Storm Players Share Their Love of Reading With Island Students

‘I just always had that natural ability to read and write and I got a joy from it’

Students at Eliot River Elementary in Cornwall listen attentively as Island Storm player Meshack Lufile reads them a story as part of a school visit to promote literacy.

When you think of the Island Storm basketball team you might think of dribbling and dunking, not reading and writing.

But leading up to Family Literacy Day on Saturday, players are spending time speaking to students on P.E.I. about the importance of literacy and working hard in school.

“All these guys — to be able to play pro basketball — they had to get an education,” said Mitch Robichaud, the club’s director of public relations.

“They all have post-secondary education, so for them to come off the court and come talk to these students about how important it is to stay in school and the importance of literacy I think it really sends a strong message.”

‘I loved to read’

Players each take take turns reading to students and emphasizing the importance of a quality education.
“When I was in school I definitely paid a lot of attention to my teachers … but I just always had that natural ability to read and write and I got a joy from it,” said Storm centre Meshack Lufile.

Storm players Du’Vaughn Maxwell, left, and Franklin Session read a book and share some valuable life lessons and experience with students at Eliot River Elementary.

Life lessons

The school visit program started because the Storm felt its players had valuable life lessons that they wanted to share with youth.

Some were bullied and some struggled in school, while others have seen drugs and violence.

They’ve pushed through it all to become a professional athletes.

Eliot River Elementary’s librarian hopes the visit from the players will show young people that reading is fun and beneficial.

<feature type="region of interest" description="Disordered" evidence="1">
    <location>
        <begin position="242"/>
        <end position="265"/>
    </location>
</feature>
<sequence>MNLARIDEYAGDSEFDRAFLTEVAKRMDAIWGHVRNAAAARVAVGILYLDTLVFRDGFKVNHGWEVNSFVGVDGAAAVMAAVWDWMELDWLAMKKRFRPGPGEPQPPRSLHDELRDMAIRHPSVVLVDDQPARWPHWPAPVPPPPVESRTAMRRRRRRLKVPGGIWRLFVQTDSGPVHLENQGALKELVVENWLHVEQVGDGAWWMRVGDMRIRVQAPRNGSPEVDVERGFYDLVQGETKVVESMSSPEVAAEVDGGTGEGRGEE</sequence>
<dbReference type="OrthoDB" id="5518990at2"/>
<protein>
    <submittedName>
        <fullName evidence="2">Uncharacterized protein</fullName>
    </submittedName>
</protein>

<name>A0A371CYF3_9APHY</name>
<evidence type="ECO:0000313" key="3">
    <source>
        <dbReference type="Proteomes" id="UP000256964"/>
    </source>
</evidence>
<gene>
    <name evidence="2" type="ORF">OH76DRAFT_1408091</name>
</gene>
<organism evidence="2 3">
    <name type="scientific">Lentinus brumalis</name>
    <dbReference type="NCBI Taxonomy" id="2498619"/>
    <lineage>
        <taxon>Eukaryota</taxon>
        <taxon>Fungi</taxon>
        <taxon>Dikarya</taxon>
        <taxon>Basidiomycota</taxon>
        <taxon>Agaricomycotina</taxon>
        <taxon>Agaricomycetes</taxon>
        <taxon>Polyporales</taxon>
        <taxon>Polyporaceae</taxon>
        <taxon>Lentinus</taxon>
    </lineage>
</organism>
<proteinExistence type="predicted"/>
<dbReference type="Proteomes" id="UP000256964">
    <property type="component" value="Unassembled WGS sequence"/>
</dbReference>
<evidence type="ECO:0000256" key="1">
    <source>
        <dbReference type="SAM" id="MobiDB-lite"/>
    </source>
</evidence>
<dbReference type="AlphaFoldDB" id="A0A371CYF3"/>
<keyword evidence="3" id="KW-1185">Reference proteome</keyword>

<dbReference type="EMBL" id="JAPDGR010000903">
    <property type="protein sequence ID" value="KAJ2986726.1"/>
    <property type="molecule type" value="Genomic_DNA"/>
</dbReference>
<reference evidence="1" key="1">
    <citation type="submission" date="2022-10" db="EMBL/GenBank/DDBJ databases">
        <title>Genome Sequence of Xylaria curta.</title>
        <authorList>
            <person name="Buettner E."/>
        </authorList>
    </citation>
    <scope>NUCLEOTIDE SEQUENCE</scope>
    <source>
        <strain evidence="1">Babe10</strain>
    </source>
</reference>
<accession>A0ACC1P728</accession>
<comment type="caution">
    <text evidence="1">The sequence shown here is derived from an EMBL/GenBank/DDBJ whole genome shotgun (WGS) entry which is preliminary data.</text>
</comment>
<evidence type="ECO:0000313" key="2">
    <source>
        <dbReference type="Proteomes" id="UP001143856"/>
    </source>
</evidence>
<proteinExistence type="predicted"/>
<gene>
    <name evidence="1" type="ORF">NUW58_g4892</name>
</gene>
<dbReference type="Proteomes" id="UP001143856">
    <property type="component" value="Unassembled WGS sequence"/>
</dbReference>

“Reading and writing is everything,” Angela Arsenault said.

“The students see that you can be successful and work hard if you keep reading and working at whatever you love to do. It doesn’t have to be a sport. Whatever you enjoy doing, if you have the literacy background and the education, you can succeed at whatever you want to do.”

Players with the Storm said the outreach program allows them the opportunity to be mentors to students and to learn and grow from the experience.

Besides reading, kids hung out with the players, asked questions and took photos with them.

“School wasn’t always the most fun and meaningful thing to me, but you grow to appreciate it as time goes on,” said Storm guard Tyler Scott.

“Hopefully with today with a couple of us being here, we can help them try and understand that a little bit sooner than later.”

‘Our words hold more weight’

Lufile said one of the greatest experiences for the children is that they’re hearing these lessons from people they recognize in the community — not just “a random guy on the street.”

“They’re seeing a tall basketball player so automatically they’re intrigued and interested,” Lufile said. “Our words hold more weight when we are speaking to them.

“I think it’s very important because, like I said, not everyone gets these opportunities like this. I’m making a difference is someone else’s life.”

Besides reading, kids hung out with the players, asked questions and took photos with them.
They also received tickets to an upcoming Storm game.

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